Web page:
My first mentor was Sir Peter Scott, founder of the World Wildlife Fund and great wildlife artist, when I went to work for him at The Wildfowl Trust, Slimbridge when I was 19. I worked in conservation for many years, mainly concerned with breeding endangered species, subsidising this work by writing and illustrating books before gaining a doctorate at Glasgow University for my research on the ecology of the Cornish Chough in West Wales in preparation for it’s re-establishment in Cornwall. I then qualified as a Primary teacher and also did FE lecturing.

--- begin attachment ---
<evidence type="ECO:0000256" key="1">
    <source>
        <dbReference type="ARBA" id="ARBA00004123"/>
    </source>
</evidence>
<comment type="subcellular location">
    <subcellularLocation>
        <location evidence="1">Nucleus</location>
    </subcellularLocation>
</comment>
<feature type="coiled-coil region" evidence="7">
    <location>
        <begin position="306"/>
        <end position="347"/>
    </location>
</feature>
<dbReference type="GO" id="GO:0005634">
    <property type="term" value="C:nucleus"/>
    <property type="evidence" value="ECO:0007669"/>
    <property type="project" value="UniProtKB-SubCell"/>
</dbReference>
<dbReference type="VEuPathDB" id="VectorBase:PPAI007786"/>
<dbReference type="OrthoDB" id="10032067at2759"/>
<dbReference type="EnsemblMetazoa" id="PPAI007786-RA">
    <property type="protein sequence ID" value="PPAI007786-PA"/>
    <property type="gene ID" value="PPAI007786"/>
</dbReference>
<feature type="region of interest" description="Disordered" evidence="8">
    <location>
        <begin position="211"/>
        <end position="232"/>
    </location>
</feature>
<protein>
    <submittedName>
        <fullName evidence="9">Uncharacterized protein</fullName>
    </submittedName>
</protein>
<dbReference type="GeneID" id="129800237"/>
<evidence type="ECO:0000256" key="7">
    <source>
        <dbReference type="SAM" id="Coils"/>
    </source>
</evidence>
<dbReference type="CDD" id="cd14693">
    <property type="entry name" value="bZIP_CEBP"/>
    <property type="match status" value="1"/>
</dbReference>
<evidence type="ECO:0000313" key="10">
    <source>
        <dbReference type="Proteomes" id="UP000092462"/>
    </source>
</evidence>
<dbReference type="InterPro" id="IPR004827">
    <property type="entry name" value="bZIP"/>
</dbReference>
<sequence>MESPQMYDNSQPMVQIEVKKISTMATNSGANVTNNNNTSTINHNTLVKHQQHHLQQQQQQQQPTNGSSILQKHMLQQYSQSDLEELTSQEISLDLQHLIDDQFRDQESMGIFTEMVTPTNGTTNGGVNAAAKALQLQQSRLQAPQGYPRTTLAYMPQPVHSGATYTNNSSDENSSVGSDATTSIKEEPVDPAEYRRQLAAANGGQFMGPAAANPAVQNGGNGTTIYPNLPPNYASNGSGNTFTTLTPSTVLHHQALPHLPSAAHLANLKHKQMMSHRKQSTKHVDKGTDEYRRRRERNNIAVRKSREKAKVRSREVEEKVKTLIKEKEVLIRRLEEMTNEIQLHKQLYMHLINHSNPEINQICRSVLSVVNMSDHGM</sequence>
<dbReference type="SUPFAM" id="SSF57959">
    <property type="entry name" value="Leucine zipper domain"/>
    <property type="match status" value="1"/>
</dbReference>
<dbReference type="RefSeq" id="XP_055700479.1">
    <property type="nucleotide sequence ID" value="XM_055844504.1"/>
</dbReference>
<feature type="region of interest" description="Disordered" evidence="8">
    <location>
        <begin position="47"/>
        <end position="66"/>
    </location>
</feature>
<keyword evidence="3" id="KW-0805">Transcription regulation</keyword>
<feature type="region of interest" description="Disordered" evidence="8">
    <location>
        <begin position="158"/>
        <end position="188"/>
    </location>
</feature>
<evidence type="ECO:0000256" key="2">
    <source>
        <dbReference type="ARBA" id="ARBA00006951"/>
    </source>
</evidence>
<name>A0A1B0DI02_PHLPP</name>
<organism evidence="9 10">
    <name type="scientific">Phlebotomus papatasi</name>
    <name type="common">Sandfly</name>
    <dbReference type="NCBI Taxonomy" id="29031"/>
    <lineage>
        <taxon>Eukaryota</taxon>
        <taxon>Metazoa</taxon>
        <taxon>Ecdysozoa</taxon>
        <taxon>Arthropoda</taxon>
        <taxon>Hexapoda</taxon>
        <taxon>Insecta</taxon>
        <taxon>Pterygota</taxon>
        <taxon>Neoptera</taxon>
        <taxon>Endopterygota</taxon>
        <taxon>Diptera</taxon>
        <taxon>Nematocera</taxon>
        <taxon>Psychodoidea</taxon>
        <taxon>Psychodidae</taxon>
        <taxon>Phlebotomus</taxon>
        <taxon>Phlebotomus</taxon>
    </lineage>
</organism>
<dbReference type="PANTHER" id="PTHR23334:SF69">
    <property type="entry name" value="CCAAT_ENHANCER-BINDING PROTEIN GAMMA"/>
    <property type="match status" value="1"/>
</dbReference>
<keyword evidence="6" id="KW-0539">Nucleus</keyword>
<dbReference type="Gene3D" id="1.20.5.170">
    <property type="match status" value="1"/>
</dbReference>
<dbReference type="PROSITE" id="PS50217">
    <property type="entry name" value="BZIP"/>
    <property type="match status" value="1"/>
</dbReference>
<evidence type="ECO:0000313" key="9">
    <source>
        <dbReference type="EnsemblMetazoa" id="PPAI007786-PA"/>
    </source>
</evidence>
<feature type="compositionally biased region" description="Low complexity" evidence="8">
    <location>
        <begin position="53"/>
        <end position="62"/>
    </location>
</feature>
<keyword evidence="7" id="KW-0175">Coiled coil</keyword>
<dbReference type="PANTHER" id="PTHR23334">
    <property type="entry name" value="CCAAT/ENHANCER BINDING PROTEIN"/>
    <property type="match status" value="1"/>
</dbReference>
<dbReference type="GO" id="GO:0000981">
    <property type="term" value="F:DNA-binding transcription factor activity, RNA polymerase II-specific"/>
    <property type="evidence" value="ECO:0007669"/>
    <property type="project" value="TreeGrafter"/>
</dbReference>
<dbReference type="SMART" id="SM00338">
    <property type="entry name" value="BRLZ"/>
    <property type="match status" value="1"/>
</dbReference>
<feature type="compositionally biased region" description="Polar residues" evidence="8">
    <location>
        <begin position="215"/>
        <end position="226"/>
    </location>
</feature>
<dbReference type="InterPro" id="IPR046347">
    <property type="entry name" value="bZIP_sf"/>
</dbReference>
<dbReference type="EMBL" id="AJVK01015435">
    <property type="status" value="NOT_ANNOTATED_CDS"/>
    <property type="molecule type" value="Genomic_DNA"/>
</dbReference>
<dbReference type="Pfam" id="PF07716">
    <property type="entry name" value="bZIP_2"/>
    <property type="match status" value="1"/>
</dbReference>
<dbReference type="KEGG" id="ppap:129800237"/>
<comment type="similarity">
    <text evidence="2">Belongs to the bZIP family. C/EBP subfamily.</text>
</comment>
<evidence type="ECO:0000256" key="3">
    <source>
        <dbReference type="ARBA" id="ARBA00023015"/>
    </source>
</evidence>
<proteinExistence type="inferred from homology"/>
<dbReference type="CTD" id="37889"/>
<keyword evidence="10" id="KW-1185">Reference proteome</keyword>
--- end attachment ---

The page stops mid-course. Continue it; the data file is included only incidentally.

Becoming very disillusioned with the politics in conservation, I turned back to a youthful passion for fine art and painting having always maintained my connection with wildlife artists such as Philip Rickman and Keith Shackleton. Nowadays I avoid animals although references lurk in some paintings, instead becoming intrigued by the sexuality of landscape and human presence within it, leading on to figure work and portraiture alongside landscape, and their natural combination although I’d maintain that painting as an object is more important than subject matter.